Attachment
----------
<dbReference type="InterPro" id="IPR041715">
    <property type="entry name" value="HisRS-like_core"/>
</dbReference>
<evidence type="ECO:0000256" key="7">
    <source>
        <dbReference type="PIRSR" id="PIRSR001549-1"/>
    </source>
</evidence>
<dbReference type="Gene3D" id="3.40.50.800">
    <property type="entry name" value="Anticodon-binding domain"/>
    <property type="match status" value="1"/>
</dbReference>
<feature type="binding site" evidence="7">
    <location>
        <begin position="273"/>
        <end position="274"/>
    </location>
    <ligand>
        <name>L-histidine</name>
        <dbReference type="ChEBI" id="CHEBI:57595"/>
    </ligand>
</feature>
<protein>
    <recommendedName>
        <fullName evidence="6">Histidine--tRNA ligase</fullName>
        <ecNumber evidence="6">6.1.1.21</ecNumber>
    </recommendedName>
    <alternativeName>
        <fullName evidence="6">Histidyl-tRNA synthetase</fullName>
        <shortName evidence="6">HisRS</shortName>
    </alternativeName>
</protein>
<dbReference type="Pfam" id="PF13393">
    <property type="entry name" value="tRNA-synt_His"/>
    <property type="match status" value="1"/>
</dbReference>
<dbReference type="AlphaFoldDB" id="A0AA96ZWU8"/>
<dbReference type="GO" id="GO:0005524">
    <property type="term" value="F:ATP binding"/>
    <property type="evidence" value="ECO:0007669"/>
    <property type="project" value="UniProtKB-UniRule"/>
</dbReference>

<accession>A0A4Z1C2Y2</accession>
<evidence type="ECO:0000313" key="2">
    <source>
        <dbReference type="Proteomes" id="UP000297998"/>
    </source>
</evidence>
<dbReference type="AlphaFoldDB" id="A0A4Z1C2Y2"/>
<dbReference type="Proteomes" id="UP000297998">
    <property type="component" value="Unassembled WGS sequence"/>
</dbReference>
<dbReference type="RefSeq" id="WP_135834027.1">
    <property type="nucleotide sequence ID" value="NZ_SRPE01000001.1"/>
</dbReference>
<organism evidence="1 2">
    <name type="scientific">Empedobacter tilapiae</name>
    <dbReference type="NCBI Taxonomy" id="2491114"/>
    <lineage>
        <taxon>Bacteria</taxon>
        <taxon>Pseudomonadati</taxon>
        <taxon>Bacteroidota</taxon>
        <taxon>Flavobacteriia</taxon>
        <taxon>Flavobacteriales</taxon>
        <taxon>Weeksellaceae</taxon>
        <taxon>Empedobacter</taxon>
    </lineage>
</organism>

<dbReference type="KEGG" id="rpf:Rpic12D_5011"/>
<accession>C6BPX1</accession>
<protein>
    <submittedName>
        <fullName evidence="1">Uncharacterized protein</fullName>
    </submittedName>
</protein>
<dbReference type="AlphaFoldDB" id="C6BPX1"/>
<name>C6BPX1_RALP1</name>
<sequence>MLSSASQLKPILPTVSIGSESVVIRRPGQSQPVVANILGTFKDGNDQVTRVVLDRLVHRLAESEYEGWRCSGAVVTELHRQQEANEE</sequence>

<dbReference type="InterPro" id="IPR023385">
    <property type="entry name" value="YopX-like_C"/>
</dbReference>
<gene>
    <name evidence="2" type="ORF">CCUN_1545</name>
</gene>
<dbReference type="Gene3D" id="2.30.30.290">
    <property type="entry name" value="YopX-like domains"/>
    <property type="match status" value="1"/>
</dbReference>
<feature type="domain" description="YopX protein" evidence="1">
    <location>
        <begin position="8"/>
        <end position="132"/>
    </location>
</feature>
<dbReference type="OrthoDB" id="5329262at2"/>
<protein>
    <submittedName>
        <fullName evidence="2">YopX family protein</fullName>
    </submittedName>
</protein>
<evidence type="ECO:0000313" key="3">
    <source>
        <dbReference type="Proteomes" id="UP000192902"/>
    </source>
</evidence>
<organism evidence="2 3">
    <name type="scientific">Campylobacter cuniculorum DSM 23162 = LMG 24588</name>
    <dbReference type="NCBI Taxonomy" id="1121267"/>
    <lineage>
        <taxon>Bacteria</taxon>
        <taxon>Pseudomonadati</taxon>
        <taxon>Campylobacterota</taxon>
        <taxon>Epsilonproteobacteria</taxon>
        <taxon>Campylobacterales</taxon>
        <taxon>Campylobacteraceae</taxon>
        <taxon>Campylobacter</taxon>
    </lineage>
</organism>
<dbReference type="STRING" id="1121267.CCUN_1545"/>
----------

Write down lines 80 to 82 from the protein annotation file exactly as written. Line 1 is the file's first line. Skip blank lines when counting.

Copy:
    <property type="entry name" value="YopX-like_C"/>
</dbReference>
<gene>